Certainly Releases the First-Ever Norwegian Bert Model

Norwegian Bert Module

Certainly Releases the First-Ever Norwegian BERT Model, Improves the Danish Model, and Starts a Model Zoo Initiative

Certainly’s open-source Danish BERT Model has sparked quite a bit of interest. Danish newspaper Børsen wrote an article about it, and many Danish data scientists have been involved in discussions about it on GitHub.  

Many of our customers here at Certainly are also running experiments and are using the models for different projects.

Today, Certainly’s data science team has released the first-ever BERT model trained on Norwegian language data.

The most important aim of this is to help data scientists in Norway build state-of-the-art Natural Language Processing solutions.

We encourage Norwegian data scientists and managers to reach out to us, just as the Danish community did. 

Today, we are also releasing an improved version of the Danish model. You can find both the updated Danish BERT model and the new Norwegian BERT model in the same GitHub repository.

A Bot and Human handshake

Why Release a Norwegian BERT Model?

The Norwegian language is only spoken in Norway, where there are approximately 4.6 million native speakers. 

Like Danish, this means that the language is often overlooked for Natural Language Processing tools. 

By open-sourcing a Norwegian BERT model, we hope to help the community build their own Natural Language Processing solutions.

Conversational AI from Certainly supports Norwegian out of the box.

By using our prebuilt intents for Norwegian, it’s easy to build a personalized, state-of-the-art chatbot.

How Do We Train the Models?

We train BERT models on a new kind of computer chip called a TPU, short for Tensor Processing Unit.

This kind of chip is excellent at “Tensor” operations, which is perfect for training Deep Neural Networks. 

The same way that “Vector” means a list of numbers, and “Matrix” means a rectangle of numbers, a “Tensor” is just a fancy word for a box of numbers.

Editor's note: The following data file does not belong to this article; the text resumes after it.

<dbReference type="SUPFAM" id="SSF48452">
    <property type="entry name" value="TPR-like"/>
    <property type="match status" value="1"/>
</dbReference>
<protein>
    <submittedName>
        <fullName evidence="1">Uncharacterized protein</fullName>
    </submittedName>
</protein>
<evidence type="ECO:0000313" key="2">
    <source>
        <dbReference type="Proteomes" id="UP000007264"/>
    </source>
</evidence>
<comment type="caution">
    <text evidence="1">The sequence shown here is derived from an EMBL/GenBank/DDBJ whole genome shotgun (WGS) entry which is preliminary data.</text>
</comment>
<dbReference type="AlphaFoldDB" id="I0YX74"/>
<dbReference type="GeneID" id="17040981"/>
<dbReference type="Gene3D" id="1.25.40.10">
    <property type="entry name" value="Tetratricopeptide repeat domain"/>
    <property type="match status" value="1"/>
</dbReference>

A 1-dimensional tensor is a vector, a 2-dimensional tensor is a matrix and anything with more dimensions, such as a box, is a tensor. 

Renting Google’s TPUs – which is the only way to access them – costs a lot of money.  

In short, TPUs are expensive to use, so it is important to make the algorithms run as fast as possible to decrease cost. 

Where Does the Training Data Come From?

We use text fetched from the internet to train our BERT models.

The non-profit organization, Common Crawl, periodically gathers huge amounts of data from the internet.

By automatically detecting the language of the text, we can create a data set of Norwegian data. 

Pair of glasses in front of computer screen depicting complicated series of data.
Training a BERT model requires vast amounts of data

Because it takes a lot of time to read through the vast amounts of data, consequently we have run our algorithms on multiple computers at once.

And also ensure that our algorithms are extremely fast!

What Are We Going to Do Next?

Now that we have released a Norwegian model, we are going to target other Nordic languages, including Swedish and Finnish. 

However, since NLP research is progressing so rapidly, it is becoming increasingly challenging to maintain a repository of models that are up-to-date with state-of-the-art research.

That is why we have decided to pick a different strategy.

Rather than releasing more European models, we are going to release our data sets formatted for training new BERT models in many different languages.

Importantly, we hope that we can get the European NLP community to help us train models that are up-to-date with state of the art General Purpose Language Models.

Please share this article and remember to check the blog regularly for updates on our new Model Zoo initiative! 

Article written by Jens Dahl Møllerhøj

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